Once you have been arrested on a Federal Complaint and Warrant, the government must hold a preliminary exam with 14-21 days unless you consent, and good cause is shown. Otherwise, the rules require that you be released. However, you can only be held on a complaint. You cannot be prosecuted further on a complaint and warrant. To prosecute you further, the government must either file an information or obtain an indictment.
To better understand this, it is helpful to consider that when the government believes that you have committed a felony over which the federal courts have jurisdiction, the prosecution for this crime may be initiated by the government in one of three ways. The most common of the three is the criminal indictment. However, in certain circumstances, the government may determine that there is a need to forgo the grand jury and instead will prepare and file a complaint. This procedure is governed by Rules 3-5.1 of the Federal Rules of Criminal Procedure.
A compliant, and the necessary probable cause to support it, may be based in whole or in part on hearsay. According to Rule 3 of the Federal Rules of Criminal Procedure, a complaint must contain the essential facts of the crime alleged, and must be presented to a magistrate judge, under oath. Rule 4 of the Federal Rules of Criminal Procedure provides that, in reviewing the warrant and deciding whether to issue an arrest warrant, the magistrate judge must determine whether the complaint establishes probable cause to believe 2 things; first that the crime alleged has been committed and that second that the defendant committed it.
Once you have been arrested pursuant to a federal warrant issued under rules 3-5.1, you must be taken before a magistrate judge for an arraignment “without unnecessary delay.” At this arraignment, you must be advised of the information contained in the complaint, your right to counsel, under what circumstances you may obtain bail, your right to a preliminary hearing, your right to not make any statements. This is all explained and set forth in Rule 5 of the Federal Rules of Criminal Procedure.
The time limits for the preliminary examination are set for in Rule 5.1 of the Federal Rules of Criminal Procedure as well as United States Code, 18 U.S.C. §3060. According to both, if you are in custody, then the preliminary examination must be held within 14 days, and if you are not in custody, 21 days. Also, according to both, provided you consent, these dates may be continued one or more times. Rule 5.1 varies from section 3060 in that Rule 5.1 also requires good cause. Without consent, a judge or magistrate judge may extend these time limits only if the government can show “extraordinary circumstances.”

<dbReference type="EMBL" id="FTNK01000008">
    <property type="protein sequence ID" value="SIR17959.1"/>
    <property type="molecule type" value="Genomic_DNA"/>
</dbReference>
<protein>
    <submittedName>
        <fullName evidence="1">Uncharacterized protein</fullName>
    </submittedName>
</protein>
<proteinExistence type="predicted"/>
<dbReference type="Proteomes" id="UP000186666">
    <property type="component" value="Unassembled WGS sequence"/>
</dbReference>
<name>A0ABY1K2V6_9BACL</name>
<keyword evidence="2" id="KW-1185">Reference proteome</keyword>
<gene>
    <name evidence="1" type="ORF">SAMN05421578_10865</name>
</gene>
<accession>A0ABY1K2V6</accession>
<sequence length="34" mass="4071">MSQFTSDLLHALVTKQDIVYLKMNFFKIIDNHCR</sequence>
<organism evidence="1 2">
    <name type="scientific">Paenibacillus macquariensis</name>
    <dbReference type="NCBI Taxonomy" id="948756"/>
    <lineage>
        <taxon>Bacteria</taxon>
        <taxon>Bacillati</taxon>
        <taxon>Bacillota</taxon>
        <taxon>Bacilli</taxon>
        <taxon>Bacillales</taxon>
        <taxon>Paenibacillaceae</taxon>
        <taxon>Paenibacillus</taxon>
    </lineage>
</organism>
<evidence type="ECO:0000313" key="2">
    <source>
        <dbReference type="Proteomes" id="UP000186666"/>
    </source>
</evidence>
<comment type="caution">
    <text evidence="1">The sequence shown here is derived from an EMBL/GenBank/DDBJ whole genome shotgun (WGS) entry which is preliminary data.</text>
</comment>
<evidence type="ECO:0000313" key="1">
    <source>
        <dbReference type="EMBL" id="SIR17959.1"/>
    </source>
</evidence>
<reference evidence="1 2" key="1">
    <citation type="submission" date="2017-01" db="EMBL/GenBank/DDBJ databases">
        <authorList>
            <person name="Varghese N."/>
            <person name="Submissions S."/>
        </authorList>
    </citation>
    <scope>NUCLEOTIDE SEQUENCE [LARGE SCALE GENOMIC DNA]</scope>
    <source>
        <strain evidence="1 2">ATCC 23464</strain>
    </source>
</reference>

There are five exceptions to this preliminary exam requirement. The most common of the five is where you agree or consent to a waiver of the preliminary exam. Three more relate to the criminal procedure alluded to above, either you are indicted after a grand jury proceeding, or a felony information is filed under Federal Rules of Criminal Procedure Rule 7(b) or a misdemeanor information is filed. The fifth exception is when you are charged with a misdemeanor and agree to have a trial before a Federal Magistrate.
If a preliminary exam cannot be held within the prescribed time, you must be released from custody or the requirements of bail. However, this does not apply if either an indictment or information is filed.
At the preliminary hearing, the magistrate will be examining any evidence provided by the government with an eye toward determining if probable cause exists to believe that the crime alleged has been committed, and that you committed that crime. Through your attorney, you may present evidence and may cross exam the government’s witness. However, you may not object to the government’s evidence on the belief that it was unlawfully acquired.
If the government fails to demonstrate probable cause, then the complaint must be dismissed. On the other hand, if the magistrate judge finds probable cause then you will be required to appear for further proceedings. Usually this means that you may be held only until either an information is filed or a grand jury returns an indictment.